The Australian site for FindMyPast has added 640,000 convict records. It’s estimated that 20% of Australians have convict ancestry and this new collection will provide Australians a way to find out some interesting things about their ancestors.

The records consist of over 515,000 records from the New South Wales and Tasmania: Settlers and Convicts 1787 – 1859 dataset. In these documents you’ll find transportation details and crimes the convicts committed. The records contain details such as the year of birth, ship and year of arrival, occupation, and place of residence in the colony.

Other records are from the Convict Transportation Registers. 1787 – 1870. This collection lists the ship and year of arrival for the convict, some information about their sentence, where they were convicted, and the length of their term of transportation.


Dick Eastman wrote about a new add on for the Google Chrome browser that’s in a beta version. It’s called Find-A-Record. They won second place in the RootsTech 2014 Developer Challenge.

You search by location and year to bring up a map and links to collections you can find online.

There are plans to create an add on to Firefox some time in the future. There are not plans to create the add on for any other browsers.

You can also use this service directly from the web site.


Family Tree Maker 2014 has released a patch. It makes some improvements to TreeSync that lets you sync your database to your tree at Ancestry. And there are some general bug fixes in the patch.

The makers of Family Tree Maker encourage you to apply this patch and they have detailed instruction about how to do this.

There’s a new version of MacFamilyTree out. This new version adds the capability to update your family tree at FamilySearch since MacFamilyTree recently became FamilySearch TreeShare certified. Other enhancements include automated backup, an improved backup manager, sort children by birth date when exporting a web site and some stability improvements.

This is a free update for anyone with version 7 or higher of MacFamilyTree. The program costs $49.99.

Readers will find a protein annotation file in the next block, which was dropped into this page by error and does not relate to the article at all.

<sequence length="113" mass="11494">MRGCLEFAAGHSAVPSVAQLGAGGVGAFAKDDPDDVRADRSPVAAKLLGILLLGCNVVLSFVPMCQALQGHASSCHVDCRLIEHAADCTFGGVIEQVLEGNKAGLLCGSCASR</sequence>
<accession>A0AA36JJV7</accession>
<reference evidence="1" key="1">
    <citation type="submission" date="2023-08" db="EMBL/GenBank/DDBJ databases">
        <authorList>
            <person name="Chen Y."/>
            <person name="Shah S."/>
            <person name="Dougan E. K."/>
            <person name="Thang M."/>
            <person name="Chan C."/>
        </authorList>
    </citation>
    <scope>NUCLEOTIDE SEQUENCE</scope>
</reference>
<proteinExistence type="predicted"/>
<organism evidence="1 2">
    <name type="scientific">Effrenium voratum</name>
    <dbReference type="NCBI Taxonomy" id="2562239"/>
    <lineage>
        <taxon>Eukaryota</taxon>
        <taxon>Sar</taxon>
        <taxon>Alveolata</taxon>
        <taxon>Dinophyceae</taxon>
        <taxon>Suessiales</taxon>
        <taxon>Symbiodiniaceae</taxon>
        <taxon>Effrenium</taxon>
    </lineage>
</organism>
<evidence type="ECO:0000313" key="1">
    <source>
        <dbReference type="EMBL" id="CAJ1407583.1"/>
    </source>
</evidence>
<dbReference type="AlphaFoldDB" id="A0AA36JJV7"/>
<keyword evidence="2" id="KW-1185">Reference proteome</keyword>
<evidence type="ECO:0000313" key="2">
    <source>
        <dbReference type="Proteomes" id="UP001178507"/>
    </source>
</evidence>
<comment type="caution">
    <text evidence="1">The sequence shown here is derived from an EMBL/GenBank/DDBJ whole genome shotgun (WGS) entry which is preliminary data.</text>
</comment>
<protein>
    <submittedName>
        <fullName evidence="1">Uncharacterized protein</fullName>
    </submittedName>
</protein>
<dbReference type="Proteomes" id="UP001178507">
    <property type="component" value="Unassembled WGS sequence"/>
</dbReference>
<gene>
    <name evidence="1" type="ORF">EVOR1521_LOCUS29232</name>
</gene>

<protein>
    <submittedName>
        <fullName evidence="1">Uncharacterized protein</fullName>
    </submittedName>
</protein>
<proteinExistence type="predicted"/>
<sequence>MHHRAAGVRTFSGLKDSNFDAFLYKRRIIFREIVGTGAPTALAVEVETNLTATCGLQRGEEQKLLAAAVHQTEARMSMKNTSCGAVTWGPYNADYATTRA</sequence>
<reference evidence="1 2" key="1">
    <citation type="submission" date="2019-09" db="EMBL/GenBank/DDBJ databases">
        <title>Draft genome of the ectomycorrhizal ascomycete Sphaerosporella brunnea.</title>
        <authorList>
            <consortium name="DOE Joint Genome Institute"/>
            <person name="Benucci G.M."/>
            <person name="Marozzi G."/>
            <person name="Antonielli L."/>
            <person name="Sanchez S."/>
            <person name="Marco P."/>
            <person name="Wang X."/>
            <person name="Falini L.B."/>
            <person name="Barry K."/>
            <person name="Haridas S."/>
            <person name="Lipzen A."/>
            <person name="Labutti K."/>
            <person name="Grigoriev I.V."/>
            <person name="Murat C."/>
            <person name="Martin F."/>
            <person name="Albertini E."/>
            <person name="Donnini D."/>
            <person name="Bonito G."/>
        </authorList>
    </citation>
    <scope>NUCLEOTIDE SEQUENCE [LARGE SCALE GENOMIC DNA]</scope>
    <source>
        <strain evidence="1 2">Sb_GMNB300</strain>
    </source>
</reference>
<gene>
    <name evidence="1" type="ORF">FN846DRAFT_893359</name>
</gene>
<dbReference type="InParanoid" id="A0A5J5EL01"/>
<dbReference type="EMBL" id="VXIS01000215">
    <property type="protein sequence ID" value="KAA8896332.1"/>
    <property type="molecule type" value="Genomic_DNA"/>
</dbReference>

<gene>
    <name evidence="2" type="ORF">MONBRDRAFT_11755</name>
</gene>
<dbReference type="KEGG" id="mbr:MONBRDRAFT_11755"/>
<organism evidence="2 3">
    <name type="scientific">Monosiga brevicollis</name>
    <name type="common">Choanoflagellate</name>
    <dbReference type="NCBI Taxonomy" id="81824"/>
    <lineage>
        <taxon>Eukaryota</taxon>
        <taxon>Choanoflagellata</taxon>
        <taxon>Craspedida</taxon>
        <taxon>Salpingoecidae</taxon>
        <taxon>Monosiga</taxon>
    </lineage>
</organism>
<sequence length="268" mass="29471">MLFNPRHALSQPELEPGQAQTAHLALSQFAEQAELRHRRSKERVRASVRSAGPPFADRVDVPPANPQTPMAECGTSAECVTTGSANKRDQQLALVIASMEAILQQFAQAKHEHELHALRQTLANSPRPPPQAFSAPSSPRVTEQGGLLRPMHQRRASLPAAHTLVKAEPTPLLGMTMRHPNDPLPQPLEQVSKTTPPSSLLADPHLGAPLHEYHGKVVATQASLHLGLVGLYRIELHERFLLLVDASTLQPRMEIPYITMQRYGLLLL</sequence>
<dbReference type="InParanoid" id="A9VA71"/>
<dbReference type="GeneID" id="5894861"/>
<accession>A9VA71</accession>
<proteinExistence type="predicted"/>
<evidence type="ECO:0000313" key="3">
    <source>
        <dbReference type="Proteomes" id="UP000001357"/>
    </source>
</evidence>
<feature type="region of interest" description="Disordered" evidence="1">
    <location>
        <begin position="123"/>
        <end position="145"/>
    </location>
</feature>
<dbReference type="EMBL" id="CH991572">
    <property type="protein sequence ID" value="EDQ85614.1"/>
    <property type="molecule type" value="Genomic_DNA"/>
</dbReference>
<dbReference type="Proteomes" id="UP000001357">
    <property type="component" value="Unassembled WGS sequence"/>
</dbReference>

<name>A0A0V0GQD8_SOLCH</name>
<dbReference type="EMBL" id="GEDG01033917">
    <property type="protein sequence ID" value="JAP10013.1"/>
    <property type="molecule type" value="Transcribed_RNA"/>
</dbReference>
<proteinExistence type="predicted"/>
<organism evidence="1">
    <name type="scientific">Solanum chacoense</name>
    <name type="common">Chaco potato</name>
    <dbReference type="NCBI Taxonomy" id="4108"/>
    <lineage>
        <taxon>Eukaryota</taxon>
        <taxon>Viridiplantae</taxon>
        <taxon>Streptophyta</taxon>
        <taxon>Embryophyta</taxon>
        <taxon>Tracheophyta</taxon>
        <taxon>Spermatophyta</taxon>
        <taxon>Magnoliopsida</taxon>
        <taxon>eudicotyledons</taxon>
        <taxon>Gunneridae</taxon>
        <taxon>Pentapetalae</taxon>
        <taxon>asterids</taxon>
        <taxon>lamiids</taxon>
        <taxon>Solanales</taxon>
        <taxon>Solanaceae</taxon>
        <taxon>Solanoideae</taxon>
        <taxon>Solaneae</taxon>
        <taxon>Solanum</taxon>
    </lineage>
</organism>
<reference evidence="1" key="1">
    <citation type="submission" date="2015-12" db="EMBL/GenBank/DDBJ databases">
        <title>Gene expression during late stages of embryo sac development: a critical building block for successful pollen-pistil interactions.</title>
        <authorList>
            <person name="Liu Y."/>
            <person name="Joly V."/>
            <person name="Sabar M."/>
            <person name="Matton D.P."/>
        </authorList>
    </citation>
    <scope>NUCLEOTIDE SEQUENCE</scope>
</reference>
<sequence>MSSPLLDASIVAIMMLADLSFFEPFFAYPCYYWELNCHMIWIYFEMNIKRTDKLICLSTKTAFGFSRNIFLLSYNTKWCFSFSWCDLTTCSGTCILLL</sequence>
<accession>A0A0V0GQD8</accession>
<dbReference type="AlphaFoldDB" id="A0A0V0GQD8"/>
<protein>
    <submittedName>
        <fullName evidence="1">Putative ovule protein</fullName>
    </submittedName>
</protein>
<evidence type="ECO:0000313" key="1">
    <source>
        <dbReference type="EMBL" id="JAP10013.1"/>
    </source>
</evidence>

Facebook has changed its policy about memorialized profiles. Now all profiles that have been memorialized will operate as they did when the user was alive. Previously a memorialized profile was only visible to friends and family of the deceased.

Facebook says it is respecting the choices a person made in life by giving the same visibility to the same content as the deceased had set up.

Facebook will offer families the opportunity to see a person’s Look Back video to view some of the posts and photos that were shared over the years. These videos will be available for memorialized profiles. Families will need to request a Look Back video to be created.


There’s a new interactive map of Toronto that was created from 1818 to 1924 using old maps with aerial views from 1947 and 2012. Chris Olsen, a professional cartographer, created the map. He has made similar maps for Cleveland and Pittsburg.

For the Toronto map, each map used was rotated to true north so the streets are at the correct angle and can be synchronized for address searching. You can find a location and adjust the slider to see how the neighborhood evolved or click on a particular year to bring up a map with the location searched for clearly labeled.

The map is similar to Google maps where you can pan and zoom.


If you have ancestors from Surrey, England, you will be interested to know that the Surrey Records Center has placed the Richmond Poor Law Union Applications and Report Books as a free download at their site. The application and report books are a record of those applying for poor relief for the Richmond Union workhouse.

The records came from 91 registers held at the Surrey History Center and a team of volunteers has indexed them


There has been a major update to the Essex Ancestors web site. This site is a subscription service from the Essex Record Office where members have online access to birth, marriage, and burial records.